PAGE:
The Pennsylvania Public Utility Commission moved Thursday to deregulate prices for Verizon's landline phone service in Philadelphia, Pittsburgh, and three other regions - a decision that could lead to sizable price jumps for customers, who pay about $22 a month for traditional local phone service.
By a 3-2 vote that drew sharp dissents from the commission's two Democratic appointees, the PUC partly backed Verizon's October petition, which asked that its service be declared "competitive" in the five markets under a 2004 state law that sought to promote phone and Internet competition.
The commission declined to deregulate 41 of the 194 wire centers Verizon sought to reclassify, largely in suburban areas such as Ardmore, Chester, Jenkintown, and Langhorne, where testimony showed that at least 3 percent of households lacked access to cable companies' phone service as an alternative.
PUC Chairman Robert F. Powelson called the decision "an important step towards modernizing how we regulate telecommunications in Pennsylvania."
"With the proliferation of service bundles and the rising popularity of both wire-line and wireless providers offering competing products and services, consumers now have an array of options to meet their communications needs," Powelson said in a joint motion with Vice Chairman John F. Coleman Jr.
Verizon spokesman Lee Gierczynski said the PUC recognized how consumers in large markets "have benefited from the healthy competition for telecommunications services." He said freeing the company from rate regulation and other traditional utility obligations would enable it to compete more effectively with cable and wireless companies.
Dissenting commissioners and consumer advocates predicted the decision would lead to large price increases for customers, many elderly and living on modest incomes, who maintain traditional service. In addition to Philadelphia and Pittsburgh, the ruling affects customers in Erie, the Harrisburg-York area, the Lehigh Valley, and the Wilkes-Barre and Scranton region.
Commissioner James H. Cawley said in a dissent that the ruling, which also waives a variety of consumer protections previously enforced by the PUC, "visits unrestrained market forces upon unsuspecting and unprepared basic local telephone subscribers."
Cawley said that the decision would likely affect 100,000 to 200,000 customers but that Verizon declines to disclose exact numbers for competitive reasons.
"If history is any guide, they're going to get a rate increase," he said in an interview. "They have been successful with similar petitions in other states, and they have immediately raised rates afterward."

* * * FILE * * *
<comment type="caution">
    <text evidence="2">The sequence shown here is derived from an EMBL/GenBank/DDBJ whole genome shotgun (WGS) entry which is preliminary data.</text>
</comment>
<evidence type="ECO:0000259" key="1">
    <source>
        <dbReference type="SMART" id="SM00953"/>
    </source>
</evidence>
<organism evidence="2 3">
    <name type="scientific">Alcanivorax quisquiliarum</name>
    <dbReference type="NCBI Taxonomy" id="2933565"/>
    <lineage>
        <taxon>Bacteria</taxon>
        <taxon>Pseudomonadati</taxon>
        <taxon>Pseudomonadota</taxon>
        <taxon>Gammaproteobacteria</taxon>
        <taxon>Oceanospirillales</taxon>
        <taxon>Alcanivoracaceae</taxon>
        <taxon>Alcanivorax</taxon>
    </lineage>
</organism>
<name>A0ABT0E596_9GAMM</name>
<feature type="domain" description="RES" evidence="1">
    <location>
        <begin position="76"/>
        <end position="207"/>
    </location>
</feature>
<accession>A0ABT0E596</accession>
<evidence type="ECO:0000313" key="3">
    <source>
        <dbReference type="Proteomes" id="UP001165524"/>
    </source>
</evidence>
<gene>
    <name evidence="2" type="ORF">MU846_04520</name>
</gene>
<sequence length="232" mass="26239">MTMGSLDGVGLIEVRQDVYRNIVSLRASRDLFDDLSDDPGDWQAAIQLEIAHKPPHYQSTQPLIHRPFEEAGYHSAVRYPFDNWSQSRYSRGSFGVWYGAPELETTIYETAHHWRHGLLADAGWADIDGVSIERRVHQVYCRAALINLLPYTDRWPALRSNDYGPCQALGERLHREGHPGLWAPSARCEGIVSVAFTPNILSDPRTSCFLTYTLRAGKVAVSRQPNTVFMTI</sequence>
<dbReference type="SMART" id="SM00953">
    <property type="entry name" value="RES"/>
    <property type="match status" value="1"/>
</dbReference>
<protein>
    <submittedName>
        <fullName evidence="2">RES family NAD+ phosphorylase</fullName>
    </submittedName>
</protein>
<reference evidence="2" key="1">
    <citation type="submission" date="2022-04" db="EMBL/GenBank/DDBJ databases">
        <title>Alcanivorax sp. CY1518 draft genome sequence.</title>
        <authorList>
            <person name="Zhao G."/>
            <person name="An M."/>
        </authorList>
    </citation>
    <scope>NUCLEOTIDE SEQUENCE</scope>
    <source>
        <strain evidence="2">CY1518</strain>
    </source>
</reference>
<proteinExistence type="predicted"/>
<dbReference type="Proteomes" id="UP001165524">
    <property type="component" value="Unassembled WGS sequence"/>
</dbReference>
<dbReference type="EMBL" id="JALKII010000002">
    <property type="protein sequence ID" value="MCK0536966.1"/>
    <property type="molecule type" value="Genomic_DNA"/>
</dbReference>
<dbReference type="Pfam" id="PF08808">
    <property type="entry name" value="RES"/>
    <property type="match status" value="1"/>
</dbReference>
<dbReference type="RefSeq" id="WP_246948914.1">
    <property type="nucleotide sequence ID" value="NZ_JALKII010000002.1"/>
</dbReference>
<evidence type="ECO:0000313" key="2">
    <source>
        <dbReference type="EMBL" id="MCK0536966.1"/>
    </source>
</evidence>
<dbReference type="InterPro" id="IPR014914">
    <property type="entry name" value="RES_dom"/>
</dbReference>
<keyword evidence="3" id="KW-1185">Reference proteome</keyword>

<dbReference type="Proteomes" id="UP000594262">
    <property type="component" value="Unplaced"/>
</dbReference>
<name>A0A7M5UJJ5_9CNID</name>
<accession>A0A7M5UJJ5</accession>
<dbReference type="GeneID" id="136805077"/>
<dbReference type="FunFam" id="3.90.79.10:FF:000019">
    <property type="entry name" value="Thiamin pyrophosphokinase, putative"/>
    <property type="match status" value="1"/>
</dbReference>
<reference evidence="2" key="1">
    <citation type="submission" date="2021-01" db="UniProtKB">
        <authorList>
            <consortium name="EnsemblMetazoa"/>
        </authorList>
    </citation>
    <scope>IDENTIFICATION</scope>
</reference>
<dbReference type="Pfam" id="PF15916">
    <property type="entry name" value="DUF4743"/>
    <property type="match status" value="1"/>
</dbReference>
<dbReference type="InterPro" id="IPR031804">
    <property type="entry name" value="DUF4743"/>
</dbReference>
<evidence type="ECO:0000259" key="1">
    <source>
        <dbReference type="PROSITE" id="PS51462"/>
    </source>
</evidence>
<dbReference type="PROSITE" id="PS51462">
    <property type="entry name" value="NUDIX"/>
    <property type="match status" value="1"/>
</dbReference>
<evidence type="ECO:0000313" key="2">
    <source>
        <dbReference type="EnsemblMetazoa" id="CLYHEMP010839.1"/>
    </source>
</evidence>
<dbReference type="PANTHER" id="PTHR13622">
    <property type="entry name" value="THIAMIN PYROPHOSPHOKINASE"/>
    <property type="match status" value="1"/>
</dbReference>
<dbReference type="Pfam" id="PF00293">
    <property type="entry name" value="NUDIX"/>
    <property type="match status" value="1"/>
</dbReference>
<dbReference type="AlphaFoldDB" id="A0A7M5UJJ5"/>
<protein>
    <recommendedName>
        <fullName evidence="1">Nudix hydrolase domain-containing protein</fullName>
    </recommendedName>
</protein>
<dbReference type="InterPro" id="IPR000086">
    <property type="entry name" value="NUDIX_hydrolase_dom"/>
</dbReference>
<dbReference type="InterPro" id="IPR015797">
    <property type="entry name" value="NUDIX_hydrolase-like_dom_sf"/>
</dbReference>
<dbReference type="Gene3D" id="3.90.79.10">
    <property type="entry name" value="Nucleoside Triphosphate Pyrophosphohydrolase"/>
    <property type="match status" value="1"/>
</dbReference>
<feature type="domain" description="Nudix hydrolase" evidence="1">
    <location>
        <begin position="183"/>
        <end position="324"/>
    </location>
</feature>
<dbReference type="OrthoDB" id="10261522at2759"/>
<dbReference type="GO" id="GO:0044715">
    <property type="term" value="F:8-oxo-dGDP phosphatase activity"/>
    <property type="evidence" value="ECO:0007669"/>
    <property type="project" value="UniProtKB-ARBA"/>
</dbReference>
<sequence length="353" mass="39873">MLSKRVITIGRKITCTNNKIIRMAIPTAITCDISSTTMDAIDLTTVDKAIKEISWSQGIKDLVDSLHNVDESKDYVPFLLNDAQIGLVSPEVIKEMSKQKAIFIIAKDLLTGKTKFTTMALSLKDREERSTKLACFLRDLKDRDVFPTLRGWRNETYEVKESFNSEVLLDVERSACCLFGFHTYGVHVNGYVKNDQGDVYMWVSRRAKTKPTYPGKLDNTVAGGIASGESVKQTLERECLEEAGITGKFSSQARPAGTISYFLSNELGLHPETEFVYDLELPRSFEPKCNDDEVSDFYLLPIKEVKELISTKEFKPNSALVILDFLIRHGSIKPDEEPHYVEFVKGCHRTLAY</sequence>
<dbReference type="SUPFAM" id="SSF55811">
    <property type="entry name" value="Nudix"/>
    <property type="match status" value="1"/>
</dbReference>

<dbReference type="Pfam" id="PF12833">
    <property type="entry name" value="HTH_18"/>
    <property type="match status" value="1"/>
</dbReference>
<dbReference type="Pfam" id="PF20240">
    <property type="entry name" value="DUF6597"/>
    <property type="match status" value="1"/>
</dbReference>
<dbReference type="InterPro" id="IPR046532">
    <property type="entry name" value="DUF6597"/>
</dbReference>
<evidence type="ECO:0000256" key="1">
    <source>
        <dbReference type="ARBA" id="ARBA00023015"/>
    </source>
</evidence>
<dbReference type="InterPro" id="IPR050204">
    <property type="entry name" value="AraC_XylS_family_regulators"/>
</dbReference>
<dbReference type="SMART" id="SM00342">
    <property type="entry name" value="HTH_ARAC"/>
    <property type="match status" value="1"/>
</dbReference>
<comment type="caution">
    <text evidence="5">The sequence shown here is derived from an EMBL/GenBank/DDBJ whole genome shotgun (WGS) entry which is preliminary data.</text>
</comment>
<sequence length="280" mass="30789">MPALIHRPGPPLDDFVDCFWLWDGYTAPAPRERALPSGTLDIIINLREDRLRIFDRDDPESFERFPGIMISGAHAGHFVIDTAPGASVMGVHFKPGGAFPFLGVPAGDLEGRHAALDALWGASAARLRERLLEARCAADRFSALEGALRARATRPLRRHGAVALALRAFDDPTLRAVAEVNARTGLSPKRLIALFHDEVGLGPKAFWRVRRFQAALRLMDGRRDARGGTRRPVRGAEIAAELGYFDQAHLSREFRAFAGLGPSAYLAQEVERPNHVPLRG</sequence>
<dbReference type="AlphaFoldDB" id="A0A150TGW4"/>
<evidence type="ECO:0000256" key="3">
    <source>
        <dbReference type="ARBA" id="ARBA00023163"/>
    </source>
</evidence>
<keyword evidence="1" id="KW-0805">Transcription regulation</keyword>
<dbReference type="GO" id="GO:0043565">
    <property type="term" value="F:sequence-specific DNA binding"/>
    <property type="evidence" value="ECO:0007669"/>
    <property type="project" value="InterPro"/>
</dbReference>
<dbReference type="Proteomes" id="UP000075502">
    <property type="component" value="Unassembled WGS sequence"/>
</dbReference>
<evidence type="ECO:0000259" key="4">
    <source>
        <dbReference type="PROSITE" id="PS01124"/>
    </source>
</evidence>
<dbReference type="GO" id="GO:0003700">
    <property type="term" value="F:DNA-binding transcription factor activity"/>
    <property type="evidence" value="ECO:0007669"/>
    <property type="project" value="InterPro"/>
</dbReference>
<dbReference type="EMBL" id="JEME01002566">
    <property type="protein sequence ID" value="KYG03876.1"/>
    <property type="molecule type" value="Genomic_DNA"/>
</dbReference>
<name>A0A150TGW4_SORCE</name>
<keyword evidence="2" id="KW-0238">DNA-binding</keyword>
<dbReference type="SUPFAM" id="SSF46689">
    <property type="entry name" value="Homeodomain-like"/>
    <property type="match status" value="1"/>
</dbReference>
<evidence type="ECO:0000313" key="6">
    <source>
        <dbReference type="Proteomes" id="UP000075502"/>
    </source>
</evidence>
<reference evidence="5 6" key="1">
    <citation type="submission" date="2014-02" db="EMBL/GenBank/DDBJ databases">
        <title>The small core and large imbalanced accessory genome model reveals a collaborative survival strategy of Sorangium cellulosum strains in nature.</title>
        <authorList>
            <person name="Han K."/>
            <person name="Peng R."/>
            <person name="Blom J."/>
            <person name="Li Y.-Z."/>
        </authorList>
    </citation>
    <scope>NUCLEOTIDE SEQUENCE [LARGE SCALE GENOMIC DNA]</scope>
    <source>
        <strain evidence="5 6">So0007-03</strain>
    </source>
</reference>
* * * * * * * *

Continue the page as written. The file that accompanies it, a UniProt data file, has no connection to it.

Gierczynski said the change was unlikely to have widespread impact because a majority of Verizon's customers subscribe to bundles already classified as competitive, such as packages that include long-distance or Internet service.
"You can't predict what's going to happen in the future," he said. "There's a lot of competition out there, so the competitive market will dictate prices for our services."
Tanya J. McCloskey, the state's acting consumer advocate, said Verizon raised rates sharply after similar rulings elsewhere - including by 134 percent in California. "In most areas, it's gone up from 5 to 40 percent," she said.
Cawley said those results belied Verizon's assertions that competition would constrain its prices.
"It's a little bit counterintuitive," he said. "You get permission to be declared competitive because there's so much fierce competition, and then you immediately raise the rates? Come on."
Critics also objected to the process, in which they said Verizon pushed for a quick ruling just a year after it failed to win the General Assembly's backing for legislation to free it statewide from key regulatory obligations.
"This was an end run around the legislature," said Elizabeth Marx, an attorney with the Pennsylvania Utility Law Project.
Cawley said the agency conducted "a very hurried proceeding" that drew little public attention and failed to consider whether customers truly had reasonable alternatives. "We didn't even have time for public-input hearings - or at least none were held," he said.
He also called it striking that the PUC was voting to loosen regulation of Verizon at the same time the Federal Communications Commission was invoking tighter rules over broadband Internet service.
"On a day when our federal counterpart imposes regulation, a state commission like ours abandons regulation. That really is ironic," he said.